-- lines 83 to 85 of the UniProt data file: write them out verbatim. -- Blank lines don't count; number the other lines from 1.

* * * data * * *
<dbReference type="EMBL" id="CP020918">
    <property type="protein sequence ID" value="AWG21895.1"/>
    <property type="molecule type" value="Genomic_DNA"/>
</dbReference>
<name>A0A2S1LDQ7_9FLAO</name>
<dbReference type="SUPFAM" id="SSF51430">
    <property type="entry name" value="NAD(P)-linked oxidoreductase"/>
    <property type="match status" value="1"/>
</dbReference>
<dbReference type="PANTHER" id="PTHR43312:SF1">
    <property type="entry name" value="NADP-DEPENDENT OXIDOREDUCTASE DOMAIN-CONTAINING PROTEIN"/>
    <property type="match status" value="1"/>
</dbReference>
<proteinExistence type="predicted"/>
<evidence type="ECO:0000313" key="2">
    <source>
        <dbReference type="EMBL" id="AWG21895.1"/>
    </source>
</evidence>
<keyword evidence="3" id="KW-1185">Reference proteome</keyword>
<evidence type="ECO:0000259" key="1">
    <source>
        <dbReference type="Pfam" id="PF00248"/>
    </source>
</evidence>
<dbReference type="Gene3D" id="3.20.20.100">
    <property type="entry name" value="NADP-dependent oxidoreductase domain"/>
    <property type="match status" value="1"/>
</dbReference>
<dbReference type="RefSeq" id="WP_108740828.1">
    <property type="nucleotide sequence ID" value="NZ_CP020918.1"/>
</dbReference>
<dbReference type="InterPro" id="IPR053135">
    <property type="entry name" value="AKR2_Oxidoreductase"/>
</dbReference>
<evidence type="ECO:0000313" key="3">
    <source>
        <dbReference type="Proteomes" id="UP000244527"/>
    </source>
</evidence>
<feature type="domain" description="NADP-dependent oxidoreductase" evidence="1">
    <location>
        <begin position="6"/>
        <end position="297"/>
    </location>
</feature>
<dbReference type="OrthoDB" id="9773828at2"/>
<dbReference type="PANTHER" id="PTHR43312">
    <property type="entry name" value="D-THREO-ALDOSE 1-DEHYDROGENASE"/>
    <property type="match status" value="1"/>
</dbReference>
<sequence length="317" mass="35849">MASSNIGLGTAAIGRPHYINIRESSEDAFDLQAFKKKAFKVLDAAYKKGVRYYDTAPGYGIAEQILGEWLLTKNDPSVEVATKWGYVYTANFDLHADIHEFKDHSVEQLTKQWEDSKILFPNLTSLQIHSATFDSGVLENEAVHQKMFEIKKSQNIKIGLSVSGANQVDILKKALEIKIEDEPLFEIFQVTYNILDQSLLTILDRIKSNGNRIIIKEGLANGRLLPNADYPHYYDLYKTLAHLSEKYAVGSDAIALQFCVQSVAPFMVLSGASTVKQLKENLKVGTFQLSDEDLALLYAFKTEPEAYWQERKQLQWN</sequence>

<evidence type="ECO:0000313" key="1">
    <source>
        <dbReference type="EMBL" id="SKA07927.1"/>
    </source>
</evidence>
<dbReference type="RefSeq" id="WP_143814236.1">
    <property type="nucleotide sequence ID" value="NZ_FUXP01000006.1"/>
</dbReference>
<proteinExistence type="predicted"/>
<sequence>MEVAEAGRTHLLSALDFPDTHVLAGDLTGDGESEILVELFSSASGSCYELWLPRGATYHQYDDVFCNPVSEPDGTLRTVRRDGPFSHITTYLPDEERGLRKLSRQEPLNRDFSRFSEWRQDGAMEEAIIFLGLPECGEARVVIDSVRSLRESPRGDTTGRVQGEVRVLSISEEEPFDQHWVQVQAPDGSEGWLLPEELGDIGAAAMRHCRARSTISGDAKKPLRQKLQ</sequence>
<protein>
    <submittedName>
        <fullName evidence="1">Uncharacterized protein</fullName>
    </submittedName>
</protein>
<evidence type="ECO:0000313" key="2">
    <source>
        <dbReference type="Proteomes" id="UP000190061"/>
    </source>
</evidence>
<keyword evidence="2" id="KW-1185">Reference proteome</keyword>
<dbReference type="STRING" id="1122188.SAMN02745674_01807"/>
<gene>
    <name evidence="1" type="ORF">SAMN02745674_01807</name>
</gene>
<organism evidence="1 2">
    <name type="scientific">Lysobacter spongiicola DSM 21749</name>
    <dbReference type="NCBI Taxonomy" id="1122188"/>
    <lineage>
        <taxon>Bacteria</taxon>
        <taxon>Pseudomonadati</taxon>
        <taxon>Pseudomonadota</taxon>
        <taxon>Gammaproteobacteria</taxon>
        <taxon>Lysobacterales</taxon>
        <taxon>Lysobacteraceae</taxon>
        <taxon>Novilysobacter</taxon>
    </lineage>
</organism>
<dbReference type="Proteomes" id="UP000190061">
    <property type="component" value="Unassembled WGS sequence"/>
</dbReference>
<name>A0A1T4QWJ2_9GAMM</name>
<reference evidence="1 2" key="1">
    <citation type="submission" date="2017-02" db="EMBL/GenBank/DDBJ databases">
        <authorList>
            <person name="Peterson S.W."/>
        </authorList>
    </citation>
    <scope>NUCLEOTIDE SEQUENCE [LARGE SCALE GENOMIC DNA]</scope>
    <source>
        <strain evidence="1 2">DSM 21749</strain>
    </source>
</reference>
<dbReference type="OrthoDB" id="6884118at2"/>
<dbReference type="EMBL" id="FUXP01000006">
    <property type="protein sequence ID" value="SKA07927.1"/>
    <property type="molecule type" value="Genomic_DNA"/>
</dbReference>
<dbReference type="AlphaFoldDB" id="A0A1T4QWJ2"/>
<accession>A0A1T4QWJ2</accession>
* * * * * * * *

        <taxon>Pseudomonadati</taxon>
        <taxon>Pseudomonadota</taxon>
        <taxon>Gammaproteobacteria</taxon>